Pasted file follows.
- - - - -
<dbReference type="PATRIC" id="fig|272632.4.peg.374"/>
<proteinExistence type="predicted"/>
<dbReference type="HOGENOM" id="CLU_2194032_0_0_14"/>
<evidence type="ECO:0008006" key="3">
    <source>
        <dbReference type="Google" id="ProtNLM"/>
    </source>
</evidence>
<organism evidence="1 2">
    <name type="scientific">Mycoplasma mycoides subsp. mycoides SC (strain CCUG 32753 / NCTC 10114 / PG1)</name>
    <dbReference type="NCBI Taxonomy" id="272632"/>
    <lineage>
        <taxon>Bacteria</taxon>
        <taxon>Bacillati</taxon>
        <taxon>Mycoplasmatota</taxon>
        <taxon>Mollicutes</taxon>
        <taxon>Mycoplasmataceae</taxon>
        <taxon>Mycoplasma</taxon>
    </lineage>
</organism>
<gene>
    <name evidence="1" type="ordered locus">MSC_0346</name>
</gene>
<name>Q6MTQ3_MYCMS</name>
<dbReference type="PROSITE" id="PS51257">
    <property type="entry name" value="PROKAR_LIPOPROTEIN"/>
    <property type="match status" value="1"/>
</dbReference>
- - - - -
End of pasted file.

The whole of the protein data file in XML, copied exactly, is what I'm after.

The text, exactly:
<dbReference type="PATRIC" id="fig|272632.4.peg.374"/>
<proteinExistence type="predicted"/>
<dbReference type="HOGENOM" id="CLU_2194032_0_0_14"/>
<evidence type="ECO:0008006" key="3">
    <source>
        <dbReference type="Google" id="ProtNLM"/>
    </source>
</evidence>
<organism evidence="1 2">
    <name type="scientific">Mycoplasma mycoides subsp. mycoides SC (strain CCUG 32753 / NCTC 10114 / PG1)</name>
    <dbReference type="NCBI Taxonomy" id="272632"/>
    <lineage>
        <taxon>Bacteria</taxon>
        <taxon>Bacillati</taxon>
        <taxon>Mycoplasmatota</taxon>
        <taxon>Mollicutes</taxon>
        <taxon>Mycoplasmataceae</taxon>
        <taxon>Mycoplasma</taxon>
    </lineage>
</organism>
<gene>
    <name evidence="1" type="ordered locus">MSC_0346</name>
</gene>
<name>Q6MTQ3_MYCMS</name>
<dbReference type="PROSITE" id="PS51257">
    <property type="entry name" value="PROKAR_LIPOPROTEIN"/>
    <property type="match status" value="1"/>
</dbReference>